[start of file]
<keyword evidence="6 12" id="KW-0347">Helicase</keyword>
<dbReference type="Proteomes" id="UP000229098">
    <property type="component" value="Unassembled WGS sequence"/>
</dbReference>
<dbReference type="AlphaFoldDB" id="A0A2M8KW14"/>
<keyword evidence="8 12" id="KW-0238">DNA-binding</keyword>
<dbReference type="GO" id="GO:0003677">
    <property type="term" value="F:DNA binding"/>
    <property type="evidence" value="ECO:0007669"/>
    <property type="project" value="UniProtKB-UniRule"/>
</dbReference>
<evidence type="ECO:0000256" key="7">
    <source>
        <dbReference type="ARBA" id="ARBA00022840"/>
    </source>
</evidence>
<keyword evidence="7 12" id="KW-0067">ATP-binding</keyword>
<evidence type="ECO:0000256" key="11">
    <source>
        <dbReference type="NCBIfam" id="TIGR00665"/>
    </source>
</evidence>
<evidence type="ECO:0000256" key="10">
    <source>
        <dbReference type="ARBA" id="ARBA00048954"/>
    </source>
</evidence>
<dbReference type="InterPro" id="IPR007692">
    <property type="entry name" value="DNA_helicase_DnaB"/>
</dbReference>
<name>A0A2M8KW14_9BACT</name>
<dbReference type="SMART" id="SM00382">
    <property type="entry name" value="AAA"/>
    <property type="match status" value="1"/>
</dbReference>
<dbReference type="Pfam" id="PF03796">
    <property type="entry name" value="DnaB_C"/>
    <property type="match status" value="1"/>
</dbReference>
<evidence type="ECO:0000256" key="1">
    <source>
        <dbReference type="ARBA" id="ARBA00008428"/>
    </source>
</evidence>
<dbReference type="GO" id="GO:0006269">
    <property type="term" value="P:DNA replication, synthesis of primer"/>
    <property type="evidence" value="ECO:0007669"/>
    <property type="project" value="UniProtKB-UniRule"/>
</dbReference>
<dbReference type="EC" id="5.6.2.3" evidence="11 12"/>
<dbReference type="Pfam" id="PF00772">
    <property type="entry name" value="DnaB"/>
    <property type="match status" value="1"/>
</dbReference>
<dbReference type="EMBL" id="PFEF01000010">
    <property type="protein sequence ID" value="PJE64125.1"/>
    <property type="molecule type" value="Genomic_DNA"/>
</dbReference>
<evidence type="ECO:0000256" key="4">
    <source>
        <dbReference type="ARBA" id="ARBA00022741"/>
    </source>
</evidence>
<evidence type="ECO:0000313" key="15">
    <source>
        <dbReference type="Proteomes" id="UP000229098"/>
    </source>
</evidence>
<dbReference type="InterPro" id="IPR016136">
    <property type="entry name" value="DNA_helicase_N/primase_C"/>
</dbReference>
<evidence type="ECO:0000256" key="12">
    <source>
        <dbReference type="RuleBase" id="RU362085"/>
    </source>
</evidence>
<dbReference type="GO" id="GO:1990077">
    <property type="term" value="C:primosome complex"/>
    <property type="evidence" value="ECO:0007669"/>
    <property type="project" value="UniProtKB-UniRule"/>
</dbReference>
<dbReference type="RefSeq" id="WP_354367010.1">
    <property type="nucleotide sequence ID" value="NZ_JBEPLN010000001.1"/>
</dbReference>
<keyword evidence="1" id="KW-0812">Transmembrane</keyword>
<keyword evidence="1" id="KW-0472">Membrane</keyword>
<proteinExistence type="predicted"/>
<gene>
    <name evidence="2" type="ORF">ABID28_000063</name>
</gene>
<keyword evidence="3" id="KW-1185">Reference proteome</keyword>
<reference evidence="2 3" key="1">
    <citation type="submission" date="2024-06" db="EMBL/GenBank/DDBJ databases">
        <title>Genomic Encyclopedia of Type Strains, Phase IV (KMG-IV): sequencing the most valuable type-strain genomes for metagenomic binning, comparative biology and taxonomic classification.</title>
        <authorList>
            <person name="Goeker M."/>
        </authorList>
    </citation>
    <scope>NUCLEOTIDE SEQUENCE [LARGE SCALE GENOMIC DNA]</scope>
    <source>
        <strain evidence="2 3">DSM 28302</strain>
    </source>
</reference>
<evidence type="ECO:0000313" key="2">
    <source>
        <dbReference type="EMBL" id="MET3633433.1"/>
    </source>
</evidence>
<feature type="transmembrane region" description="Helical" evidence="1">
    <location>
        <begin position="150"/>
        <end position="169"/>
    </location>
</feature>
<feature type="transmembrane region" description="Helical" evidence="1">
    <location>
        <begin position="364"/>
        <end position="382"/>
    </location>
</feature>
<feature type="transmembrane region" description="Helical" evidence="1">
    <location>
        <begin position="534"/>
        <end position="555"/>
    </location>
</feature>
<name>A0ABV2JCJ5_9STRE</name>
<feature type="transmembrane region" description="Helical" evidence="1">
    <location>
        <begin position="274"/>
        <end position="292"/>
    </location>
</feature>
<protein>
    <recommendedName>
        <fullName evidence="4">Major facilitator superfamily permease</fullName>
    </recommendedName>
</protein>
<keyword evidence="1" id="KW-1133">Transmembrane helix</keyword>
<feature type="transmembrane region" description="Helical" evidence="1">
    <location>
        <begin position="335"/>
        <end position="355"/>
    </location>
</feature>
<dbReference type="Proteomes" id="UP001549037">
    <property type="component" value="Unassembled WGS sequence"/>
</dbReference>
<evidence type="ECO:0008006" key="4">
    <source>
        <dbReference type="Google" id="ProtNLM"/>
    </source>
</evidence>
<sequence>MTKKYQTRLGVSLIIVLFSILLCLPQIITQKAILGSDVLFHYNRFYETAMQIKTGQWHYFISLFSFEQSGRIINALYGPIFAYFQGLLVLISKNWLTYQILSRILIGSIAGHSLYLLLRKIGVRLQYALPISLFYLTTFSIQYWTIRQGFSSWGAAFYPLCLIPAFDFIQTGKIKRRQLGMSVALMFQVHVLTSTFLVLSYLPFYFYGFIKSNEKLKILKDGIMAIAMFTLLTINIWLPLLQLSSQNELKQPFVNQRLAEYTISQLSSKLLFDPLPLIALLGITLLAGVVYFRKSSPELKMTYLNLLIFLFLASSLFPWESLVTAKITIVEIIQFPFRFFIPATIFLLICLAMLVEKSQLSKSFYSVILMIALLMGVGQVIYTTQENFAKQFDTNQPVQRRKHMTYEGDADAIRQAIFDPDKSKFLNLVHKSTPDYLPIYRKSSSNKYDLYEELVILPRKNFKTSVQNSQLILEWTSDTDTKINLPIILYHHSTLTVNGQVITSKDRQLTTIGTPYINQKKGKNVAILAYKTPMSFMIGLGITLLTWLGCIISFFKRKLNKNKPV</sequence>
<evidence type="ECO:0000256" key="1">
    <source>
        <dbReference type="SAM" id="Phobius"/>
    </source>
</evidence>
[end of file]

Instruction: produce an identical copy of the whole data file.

<keyword evidence="6 12" id="KW-0347">Helicase</keyword>
<dbReference type="Proteomes" id="UP000229098">
    <property type="component" value="Unassembled WGS sequence"/>
</dbReference>
<dbReference type="AlphaFoldDB" id="A0A2M8KW14"/>
<keyword evidence="8 12" id="KW-0238">DNA-binding</keyword>
<dbReference type="GO" id="GO:0003677">
    <property type="term" value="F:DNA binding"/>
    <property type="evidence" value="ECO:0007669"/>
    <property type="project" value="UniProtKB-UniRule"/>
</dbReference>
<evidence type="ECO:0000256" key="7">
    <source>
        <dbReference type="ARBA" id="ARBA00022840"/>
    </source>
</evidence>
<keyword evidence="7 12" id="KW-0067">ATP-binding</keyword>
<evidence type="ECO:0000256" key="11">
    <source>
        <dbReference type="NCBIfam" id="TIGR00665"/>
    </source>
</evidence>
<evidence type="ECO:0000256" key="10">
    <source>
        <dbReference type="ARBA" id="ARBA00048954"/>
    </source>
</evidence>
<dbReference type="InterPro" id="IPR007692">
    <property type="entry name" value="DNA_helicase_DnaB"/>
</dbReference>
<name>A0A2M8KW14_9BACT</name>
<dbReference type="SMART" id="SM00382">
    <property type="entry name" value="AAA"/>
    <property type="match status" value="1"/>
</dbReference>
<dbReference type="Pfam" id="PF03796">
    <property type="entry name" value="DnaB_C"/>
    <property type="match status" value="1"/>
</dbReference>
<evidence type="ECO:0000256" key="1">
    <source>
        <dbReference type="ARBA" id="ARBA00008428"/>
    </source>
</evidence>
<dbReference type="GO" id="GO:0006269">
    <property type="term" value="P:DNA replication, synthesis of primer"/>
    <property type="evidence" value="ECO:0007669"/>
    <property type="project" value="UniProtKB-UniRule"/>
</dbReference>
<dbReference type="EC" id="5.6.2.3" evidence="11 12"/>
<dbReference type="Pfam" id="PF00772">
    <property type="entry name" value="DnaB"/>
    <property type="match status" value="1"/>
</dbReference>
<dbReference type="EMBL" id="PFEF01000010">
    <property type="protein sequence ID" value="PJE64125.1"/>
    <property type="molecule type" value="Genomic_DNA"/>
</dbReference>
<evidence type="ECO:0000256" key="4">
    <source>
        <dbReference type="ARBA" id="ARBA00022741"/>
    </source>
</evidence>
<evidence type="ECO:0000313" key="15">
    <source>
        <dbReference type="Proteomes" id="UP000229098"/>
    </source>
</evidence>
<dbReference type="InterPro" id="IPR016136">
    <property type="entry name" value="DNA_helicase_N/primase_C"/>
</dbReference>
<evidence type="ECO:0000256" key="12">
    <source>
        <dbReference type="RuleBase" id="RU362085"/>
    </source>
</evidence>
<dbReference type="GO" id="GO:1990077">
    <property type="term" value="C:primosome complex"/>
    <property type="evidence" value="ECO:0007669"/>
    <property type="project" value="UniProtKB-UniRule"/>
</dbReference>
<dbReference type="RefSeq" id="WP_354367010.1">
    <property type="nucleotide sequence ID" value="NZ_JBEPLN010000001.1"/>
</dbReference>
<keyword evidence="1" id="KW-0812">Transmembrane</keyword>
<keyword evidence="1" id="KW-0472">Membrane</keyword>
<proteinExistence type="predicted"/>
<gene>
    <name evidence="2" type="ORF">ABID28_000063</name>
</gene>
<keyword evidence="3" id="KW-1185">Reference proteome</keyword>
<reference evidence="2 3" key="1">
    <citation type="submission" date="2024-06" db="EMBL/GenBank/DDBJ databases">
        <title>Genomic Encyclopedia of Type Strains, Phase IV (KMG-IV): sequencing the most valuable type-strain genomes for metagenomic binning, comparative biology and taxonomic classification.</title>
        <authorList>
            <person name="Goeker M."/>
        </authorList>
    </citation>
    <scope>NUCLEOTIDE SEQUENCE [LARGE SCALE GENOMIC DNA]</scope>
    <source>
        <strain evidence="2 3">DSM 28302</strain>
    </source>
</reference>
<evidence type="ECO:0000313" key="2">
    <source>
        <dbReference type="EMBL" id="MET3633433.1"/>
    </source>
</evidence>
<feature type="transmembrane region" description="Helical" evidence="1">
    <location>
        <begin position="150"/>
        <end position="169"/>
    </location>
</feature>
<feature type="transmembrane region" description="Helical" evidence="1">
    <location>
        <begin position="364"/>
        <end position="382"/>
    </location>
</feature>
<feature type="transmembrane region" description="Helical" evidence="1">
    <location>
        <begin position="534"/>
        <end position="555"/>
    </location>
</feature>
<name>A0ABV2JCJ5_9STRE</name>
<feature type="transmembrane region" description="Helical" evidence="1">
    <location>
        <begin position="274"/>
        <end position="292"/>
    </location>
</feature>
<protein>
    <recommendedName>
        <fullName evidence="4">Major facilitator superfamily permease</fullName>
    </recommendedName>
</protein>
<keyword evidence="1" id="KW-1133">Transmembrane helix</keyword>
<feature type="transmembrane region" description="Helical" evidence="1">
    <location>
        <begin position="335"/>
        <end position="355"/>
    </location>
</feature>
<dbReference type="Proteomes" id="UP001549037">
    <property type="component" value="Unassembled WGS sequence"/>
</dbReference>
<evidence type="ECO:0008006" key="4">
    <source>
        <dbReference type="Google" id="ProtNLM"/>
    </source>
</evidence>
<sequence>MTKKYQTRLGVSLIIVLFSILLCLPQIITQKAILGSDVLFHYNRFYETAMQIKTGQWHYFISLFSFEQSGRIINALYGPIFAYFQGLLVLISKNWLTYQILSRILIGSIAGHSLYLLLRKIGVRLQYALPISLFYLTTFSIQYWTIRQGFSSWGAAFYPLCLIPAFDFIQTGKIKRRQLGMSVALMFQVHVLTSTFLVLSYLPFYFYGFIKSNEKLKILKDGIMAIAMFTLLTINIWLPLLQLSSQNELKQPFVNQRLAEYTISQLSSKLLFDPLPLIALLGITLLAGVVYFRKSSPELKMTYLNLLIFLFLASSLFPWESLVTAKITIVEIIQFPFRFFIPATIFLLICLAMLVEKSQLSKSFYSVILMIALLMGVGQVIYTTQENFAKQFDTNQPVQRRKHMTYEGDADAIRQAIFDPDKSKFLNLVHKSTPDYLPIYRKSSSNKYDLYEELVILPRKNFKTSVQNSQLILEWTSDTDTKINLPIILYHHSTLTVNGQVITSKDRQLTTIGTPYINQKKGKNVAILAYKTPMSFMIGLGITLLTWLGCIISFFKRKLNKNKPV</sequence>
<evidence type="ECO:0000256" key="1">
    <source>
        <dbReference type="SAM" id="Phobius"/>
    </source>
</evidence>